Conservative headquarters have yet to confirm the plans.

    But Mr Dale told BBC Radio 4’s Today programme about the idea, which could give Tory bloggers the chance to “meet their audience”.

    “It just shows the power and influence that some blogs are having on the political process generally and on the Conservative Party in particular,” he said.

    ‘Connecting people’

    The move would follow the US, where bloggers now appear routinely at political conventions.

    The Democrats political convention in 2004 was the first time that bloggers were accredited to attend – with a launch by presidential candidate Howard Dean. The Republicans have followed suit.

    Former Iain Duncan Smith aide Tim Montgomerie visited Washington earlier this year to explore how political campaigners were using the internet in the US.

    Mr Montgomerie is editor of ConservativeHome.

    He pointed to how his website had been able to piece together the confidential Tory A-list of candidates earmarked for winnable seats.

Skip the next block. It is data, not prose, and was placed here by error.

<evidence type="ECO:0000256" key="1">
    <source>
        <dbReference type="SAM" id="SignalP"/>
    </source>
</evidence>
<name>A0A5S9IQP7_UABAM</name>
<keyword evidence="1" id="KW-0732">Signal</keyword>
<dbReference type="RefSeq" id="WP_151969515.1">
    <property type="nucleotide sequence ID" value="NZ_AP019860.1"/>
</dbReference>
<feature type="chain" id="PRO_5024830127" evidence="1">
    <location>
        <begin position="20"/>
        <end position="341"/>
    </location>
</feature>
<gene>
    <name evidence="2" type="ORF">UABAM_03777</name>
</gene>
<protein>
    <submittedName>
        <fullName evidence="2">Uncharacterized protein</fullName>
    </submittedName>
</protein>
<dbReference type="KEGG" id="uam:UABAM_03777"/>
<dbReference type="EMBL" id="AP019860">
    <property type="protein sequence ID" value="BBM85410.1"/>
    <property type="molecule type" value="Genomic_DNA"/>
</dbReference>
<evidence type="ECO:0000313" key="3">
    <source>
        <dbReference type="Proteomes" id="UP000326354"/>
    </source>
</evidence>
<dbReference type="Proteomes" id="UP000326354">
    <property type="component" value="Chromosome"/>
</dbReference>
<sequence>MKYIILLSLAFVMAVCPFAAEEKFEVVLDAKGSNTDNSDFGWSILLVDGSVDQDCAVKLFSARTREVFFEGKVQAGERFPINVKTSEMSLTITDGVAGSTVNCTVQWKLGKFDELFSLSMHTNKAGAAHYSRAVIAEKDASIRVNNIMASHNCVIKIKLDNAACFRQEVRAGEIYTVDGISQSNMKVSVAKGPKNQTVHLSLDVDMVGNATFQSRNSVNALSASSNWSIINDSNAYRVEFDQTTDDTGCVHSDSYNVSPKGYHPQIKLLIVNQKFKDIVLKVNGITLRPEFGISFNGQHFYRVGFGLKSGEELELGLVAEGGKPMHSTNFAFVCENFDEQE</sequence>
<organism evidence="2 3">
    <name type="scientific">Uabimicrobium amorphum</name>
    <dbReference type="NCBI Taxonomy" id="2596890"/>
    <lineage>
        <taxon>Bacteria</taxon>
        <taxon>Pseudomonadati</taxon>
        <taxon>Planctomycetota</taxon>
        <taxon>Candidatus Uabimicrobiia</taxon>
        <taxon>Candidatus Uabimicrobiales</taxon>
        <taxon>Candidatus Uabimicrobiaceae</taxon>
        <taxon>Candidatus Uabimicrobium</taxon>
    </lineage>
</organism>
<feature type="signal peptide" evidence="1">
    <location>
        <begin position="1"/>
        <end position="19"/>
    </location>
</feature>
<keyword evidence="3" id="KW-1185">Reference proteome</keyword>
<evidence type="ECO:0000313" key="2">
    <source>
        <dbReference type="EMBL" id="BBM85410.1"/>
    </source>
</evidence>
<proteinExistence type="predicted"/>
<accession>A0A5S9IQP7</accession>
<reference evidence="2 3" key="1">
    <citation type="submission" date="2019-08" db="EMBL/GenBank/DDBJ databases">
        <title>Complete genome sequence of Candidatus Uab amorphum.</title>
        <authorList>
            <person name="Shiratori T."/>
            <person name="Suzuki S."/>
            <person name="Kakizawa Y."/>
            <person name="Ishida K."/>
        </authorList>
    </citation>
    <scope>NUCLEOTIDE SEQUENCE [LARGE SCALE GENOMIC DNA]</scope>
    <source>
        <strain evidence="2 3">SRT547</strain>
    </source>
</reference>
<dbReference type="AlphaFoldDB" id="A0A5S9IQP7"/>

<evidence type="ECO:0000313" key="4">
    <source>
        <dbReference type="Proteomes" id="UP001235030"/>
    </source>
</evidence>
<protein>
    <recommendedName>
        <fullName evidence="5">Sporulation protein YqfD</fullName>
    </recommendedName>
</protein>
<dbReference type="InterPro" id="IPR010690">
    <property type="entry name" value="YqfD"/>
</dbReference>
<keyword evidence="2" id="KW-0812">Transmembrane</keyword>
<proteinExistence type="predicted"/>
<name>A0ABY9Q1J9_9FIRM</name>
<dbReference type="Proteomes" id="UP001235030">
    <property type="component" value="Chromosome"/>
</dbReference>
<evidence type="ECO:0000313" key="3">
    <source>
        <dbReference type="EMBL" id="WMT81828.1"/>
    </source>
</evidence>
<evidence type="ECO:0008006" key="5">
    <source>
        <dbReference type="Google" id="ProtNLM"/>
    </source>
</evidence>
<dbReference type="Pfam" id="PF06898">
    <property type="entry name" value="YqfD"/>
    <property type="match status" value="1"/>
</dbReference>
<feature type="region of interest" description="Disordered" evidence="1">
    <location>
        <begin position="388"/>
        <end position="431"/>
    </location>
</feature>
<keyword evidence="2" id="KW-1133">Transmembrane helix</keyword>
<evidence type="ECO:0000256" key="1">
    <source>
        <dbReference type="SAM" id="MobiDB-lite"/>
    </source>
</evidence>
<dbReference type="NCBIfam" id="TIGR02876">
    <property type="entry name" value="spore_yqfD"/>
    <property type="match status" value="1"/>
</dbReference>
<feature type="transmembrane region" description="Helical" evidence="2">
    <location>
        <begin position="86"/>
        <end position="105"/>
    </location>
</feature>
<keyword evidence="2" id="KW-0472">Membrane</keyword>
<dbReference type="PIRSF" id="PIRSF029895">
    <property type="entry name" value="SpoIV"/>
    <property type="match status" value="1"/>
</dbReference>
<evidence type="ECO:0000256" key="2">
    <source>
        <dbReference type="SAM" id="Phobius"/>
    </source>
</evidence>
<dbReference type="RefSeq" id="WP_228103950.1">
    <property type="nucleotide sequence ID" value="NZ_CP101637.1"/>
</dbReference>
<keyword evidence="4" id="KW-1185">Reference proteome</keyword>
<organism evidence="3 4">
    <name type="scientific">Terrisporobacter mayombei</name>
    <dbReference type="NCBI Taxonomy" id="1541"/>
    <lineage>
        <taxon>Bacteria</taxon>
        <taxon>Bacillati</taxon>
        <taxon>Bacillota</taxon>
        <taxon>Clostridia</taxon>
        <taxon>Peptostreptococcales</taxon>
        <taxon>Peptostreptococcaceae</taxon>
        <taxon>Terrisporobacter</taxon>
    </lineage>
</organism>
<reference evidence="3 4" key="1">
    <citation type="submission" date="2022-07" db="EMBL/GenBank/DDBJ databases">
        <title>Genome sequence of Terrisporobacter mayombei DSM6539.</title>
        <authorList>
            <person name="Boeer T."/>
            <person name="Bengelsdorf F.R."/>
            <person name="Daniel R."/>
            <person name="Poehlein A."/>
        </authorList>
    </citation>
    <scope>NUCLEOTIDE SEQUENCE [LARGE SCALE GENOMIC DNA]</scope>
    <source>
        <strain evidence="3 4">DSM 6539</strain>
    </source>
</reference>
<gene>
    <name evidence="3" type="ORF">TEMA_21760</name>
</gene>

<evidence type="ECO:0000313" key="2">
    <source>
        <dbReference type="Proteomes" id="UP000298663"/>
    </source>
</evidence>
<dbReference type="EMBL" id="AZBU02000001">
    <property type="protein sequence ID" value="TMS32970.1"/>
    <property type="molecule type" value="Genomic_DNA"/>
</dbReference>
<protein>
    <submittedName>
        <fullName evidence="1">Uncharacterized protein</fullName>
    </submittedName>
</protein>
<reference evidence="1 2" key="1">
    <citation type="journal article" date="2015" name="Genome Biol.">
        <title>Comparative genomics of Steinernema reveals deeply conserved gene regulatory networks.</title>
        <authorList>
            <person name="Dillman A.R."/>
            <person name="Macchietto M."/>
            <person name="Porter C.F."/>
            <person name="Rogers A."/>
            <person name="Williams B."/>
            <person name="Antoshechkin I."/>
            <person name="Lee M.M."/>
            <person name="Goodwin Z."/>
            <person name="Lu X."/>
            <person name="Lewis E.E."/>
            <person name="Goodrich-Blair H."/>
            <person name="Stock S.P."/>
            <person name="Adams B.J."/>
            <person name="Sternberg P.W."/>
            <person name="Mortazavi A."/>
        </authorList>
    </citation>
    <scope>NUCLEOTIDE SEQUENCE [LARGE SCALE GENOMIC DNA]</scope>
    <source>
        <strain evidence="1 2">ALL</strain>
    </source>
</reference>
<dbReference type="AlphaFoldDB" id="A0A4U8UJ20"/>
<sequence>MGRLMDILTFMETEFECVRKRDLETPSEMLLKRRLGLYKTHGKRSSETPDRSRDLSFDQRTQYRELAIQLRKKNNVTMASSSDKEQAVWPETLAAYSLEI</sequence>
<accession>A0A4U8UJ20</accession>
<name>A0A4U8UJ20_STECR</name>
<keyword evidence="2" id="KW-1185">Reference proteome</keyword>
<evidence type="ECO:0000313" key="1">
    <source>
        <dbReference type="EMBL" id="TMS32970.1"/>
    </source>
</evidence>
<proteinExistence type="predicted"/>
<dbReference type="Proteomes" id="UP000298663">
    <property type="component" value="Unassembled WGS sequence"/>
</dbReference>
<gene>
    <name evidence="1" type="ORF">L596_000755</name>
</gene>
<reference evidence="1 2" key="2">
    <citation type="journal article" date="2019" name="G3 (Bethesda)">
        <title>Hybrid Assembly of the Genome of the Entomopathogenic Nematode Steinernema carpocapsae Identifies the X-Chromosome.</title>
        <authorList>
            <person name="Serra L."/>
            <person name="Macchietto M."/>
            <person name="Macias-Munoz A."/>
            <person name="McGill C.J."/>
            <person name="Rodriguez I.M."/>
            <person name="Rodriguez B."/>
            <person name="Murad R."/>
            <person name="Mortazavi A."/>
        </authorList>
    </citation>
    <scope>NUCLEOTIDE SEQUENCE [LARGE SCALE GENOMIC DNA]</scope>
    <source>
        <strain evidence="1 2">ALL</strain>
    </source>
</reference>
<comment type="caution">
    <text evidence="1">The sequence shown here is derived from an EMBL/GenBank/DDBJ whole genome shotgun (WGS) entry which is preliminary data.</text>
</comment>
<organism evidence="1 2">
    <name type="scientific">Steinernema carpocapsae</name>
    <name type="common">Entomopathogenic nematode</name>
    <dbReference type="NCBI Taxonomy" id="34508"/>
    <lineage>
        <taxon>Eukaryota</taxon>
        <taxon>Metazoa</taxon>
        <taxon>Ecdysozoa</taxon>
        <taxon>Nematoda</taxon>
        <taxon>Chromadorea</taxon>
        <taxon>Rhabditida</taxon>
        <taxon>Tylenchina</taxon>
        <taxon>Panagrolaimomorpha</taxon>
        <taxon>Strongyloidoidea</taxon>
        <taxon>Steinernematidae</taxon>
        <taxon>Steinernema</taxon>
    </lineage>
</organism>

“Before, every Conservative activist in the country was very disconnected from the other activists but now through ConservativeHome and other blogs they can all join together,” said Mr Montgomerie, who was aide to former Tory leader Iain Duncan Smith.

    Conservative MP Michael Gove likened the blogs to the daily scandal sheets handed from journalists to power brokers in centuries past.

    “One of the secrets that most MPs have is how much time they actually spend visiting many of these blogs,” he said.

    “I don’t think it’s necessarily an obsession but I do think the blogs perform an enormously useful service.”

    Mr Gove warned that the range of views on the blogs should not be seen as representative of the Conservative Party as a whole.

    Instead, they were “the views of those who are either ideologically fired up enough to post or those insomniacs who have nothing better to do than to share with us their views of the political world at three in the morning”.